Members of the House and Senate yesterday introduced legislation to change the way Congress can veto District of Columbia laws, in an effort to remove a cloud over the constitutionality of the Home Rule Act that for a decade has given the city authority to legislate for itself.

City Council member John Ray (D-At large), meanwhile, agreed to postpone final council action on his bill that would prohibit any District investments in banks or corporations doing business with South Africa.

Ray agreed to the last-minute delay in order to give Congress time to clarify the home rule situation before his controversial measure goes to the Hill for consideration.

The bills introduced in the House and Senate would enable Congress to overturn city-approved legislation by a joint resolution that then would have to be approved by the president. Currently, District bills can be vetoed by a majority vote of one or both houses of Congress, depending upon the type of legislation, and the veto does not require presidential approval.

Congressional aides said that the reform measures may be brought to the floors of both houses for a vote as early as next week.

The Supreme Court ruled recently that congressional vetoes are unconstitutional, casting doubt upon the constitutionality of some 200 current laws, including the act that mandated home rule.

Legislative experts are uncertain whether the ruling would apply to the home rule act, since the Constitution gives Congress specific and exclusive legislative authority over the District.

But District officials and the city's friends on Capitol Hill want to clarify the situation before the act and the laws enacted under it can be challenged in the courts and perhaps ruled invalid.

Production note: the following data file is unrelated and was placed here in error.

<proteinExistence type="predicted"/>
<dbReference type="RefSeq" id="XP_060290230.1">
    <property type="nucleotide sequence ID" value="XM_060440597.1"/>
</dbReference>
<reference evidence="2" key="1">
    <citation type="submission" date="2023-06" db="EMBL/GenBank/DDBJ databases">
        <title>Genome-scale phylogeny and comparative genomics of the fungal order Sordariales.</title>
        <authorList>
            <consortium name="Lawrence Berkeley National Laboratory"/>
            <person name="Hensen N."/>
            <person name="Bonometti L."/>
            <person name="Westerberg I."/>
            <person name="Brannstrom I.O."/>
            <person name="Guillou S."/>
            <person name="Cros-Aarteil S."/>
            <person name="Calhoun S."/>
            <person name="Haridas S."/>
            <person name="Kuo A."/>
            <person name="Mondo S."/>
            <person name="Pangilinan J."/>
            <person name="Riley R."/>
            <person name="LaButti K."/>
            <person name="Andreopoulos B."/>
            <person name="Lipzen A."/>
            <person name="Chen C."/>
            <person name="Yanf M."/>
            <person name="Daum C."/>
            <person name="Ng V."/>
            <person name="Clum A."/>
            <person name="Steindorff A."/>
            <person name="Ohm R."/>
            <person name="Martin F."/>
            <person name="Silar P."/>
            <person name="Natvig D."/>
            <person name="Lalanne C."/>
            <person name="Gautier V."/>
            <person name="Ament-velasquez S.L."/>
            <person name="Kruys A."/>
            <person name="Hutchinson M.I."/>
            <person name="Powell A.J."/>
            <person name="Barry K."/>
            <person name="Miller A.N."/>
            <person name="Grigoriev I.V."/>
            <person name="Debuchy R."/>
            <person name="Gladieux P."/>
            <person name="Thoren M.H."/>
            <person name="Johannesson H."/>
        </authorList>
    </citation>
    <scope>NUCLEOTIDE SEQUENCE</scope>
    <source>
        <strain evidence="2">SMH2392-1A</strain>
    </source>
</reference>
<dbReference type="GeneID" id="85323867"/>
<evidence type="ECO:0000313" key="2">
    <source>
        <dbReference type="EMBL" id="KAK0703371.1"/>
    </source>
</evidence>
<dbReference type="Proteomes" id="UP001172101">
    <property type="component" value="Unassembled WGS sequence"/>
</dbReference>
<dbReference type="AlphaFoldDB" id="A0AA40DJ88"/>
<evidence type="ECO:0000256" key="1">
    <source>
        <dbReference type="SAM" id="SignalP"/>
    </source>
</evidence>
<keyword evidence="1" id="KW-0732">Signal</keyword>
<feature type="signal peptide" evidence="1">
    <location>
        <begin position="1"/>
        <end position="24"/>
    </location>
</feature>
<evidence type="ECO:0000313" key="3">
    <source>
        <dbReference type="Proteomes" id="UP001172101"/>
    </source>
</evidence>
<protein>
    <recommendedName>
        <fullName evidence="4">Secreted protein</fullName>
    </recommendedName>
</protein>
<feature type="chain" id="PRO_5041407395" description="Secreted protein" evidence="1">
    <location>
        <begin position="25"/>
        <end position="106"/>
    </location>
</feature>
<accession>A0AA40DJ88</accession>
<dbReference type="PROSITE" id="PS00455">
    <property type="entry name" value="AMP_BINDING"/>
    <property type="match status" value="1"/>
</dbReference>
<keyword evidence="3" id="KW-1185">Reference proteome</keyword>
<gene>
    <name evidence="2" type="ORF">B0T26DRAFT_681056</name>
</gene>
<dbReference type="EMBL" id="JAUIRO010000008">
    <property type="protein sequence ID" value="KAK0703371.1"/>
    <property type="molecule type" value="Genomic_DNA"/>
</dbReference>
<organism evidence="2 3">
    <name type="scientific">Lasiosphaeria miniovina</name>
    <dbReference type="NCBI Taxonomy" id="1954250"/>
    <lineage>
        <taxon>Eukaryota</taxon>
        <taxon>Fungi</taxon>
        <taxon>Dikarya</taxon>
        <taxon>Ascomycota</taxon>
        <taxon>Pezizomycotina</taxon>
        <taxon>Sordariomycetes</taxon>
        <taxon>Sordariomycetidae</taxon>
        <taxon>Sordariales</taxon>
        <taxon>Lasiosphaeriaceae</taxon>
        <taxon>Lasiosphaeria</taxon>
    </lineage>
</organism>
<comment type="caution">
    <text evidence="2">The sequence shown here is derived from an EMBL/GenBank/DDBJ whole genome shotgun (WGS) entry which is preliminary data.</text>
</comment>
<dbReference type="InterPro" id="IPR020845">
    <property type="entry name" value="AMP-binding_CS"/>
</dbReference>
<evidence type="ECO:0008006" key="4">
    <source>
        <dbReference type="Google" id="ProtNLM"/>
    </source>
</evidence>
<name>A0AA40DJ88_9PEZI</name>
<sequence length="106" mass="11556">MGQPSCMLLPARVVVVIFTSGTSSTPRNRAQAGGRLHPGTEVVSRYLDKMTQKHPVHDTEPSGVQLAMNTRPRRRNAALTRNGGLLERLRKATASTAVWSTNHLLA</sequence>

Members of Congress have been urging the City Council to tread lightly until this issue is resolved and not send to the Hill any controversial legislation that could trigger congressional action.

Friends of the District in Congress have warned that the losers on either side in any veto fight might challenge the outcome in court.

Until yesterday, Ray had dismissed these fears as "silly." But just before the council was scheduled to give final approval to his bill on ties with South Africa, Ray withdrew his measure for two weeks at the request of Mayor Marion Barry and Council Chairman David A. Clarke.

The bill, which city officials say the mayor has promised to sign, would require divestiture of millions of dollars in city investments in 31 businesses that have dealings with South Africa and would require the removal of city funds from accounts at American Security and Riggs National Bank, according to Ray's office. The proposed legislation is expected to attract strong opposition from business interests and some members of Congress.

The bill to amend the Home Rule Act was introduced by Sens. Charles McC. Mathias (R-Md.) and Thomas Eagleton (D-Mo.), chairman and ranking minority member, respectively, of the Senate Government Operations District subcommittee. In the House, a similar measure was introduced by D.C. Delegate Walter E. Fauntroy.

Introducing his bill, Mathias called it a "consensus approach to meet the urgent situation which faces the District of Columbia."

The sponsors pointed out that the city has not been able to issue bonds since the Supreme Court ruling, because of the cloud over home rule authority.

A House District committee staff aide said that Fauntroy plans to bring his proposal up for consideration at a committee meeting today and that it could go to the House floor on Monday.

Rep. Stewart McKinney (R-Conn.), ranking minority member, supports the bill but is concerned about moving too quickly on it without hearings or consultations with committee Republicans, said John Gnorski, the committee's minority counsel.

Under a bill being considered by the D.C. City Council, District banks would have to file an affidavit with the city declaring that they have no outstanding loans with South Africa to be eligible to get or keep city accounts. Two banks, Riggs and American Security, have so far declined to tell the city whether they have such loans. If the bill passes, they would have two years to comply with the provisions. This time element was not clear in an article yesterday.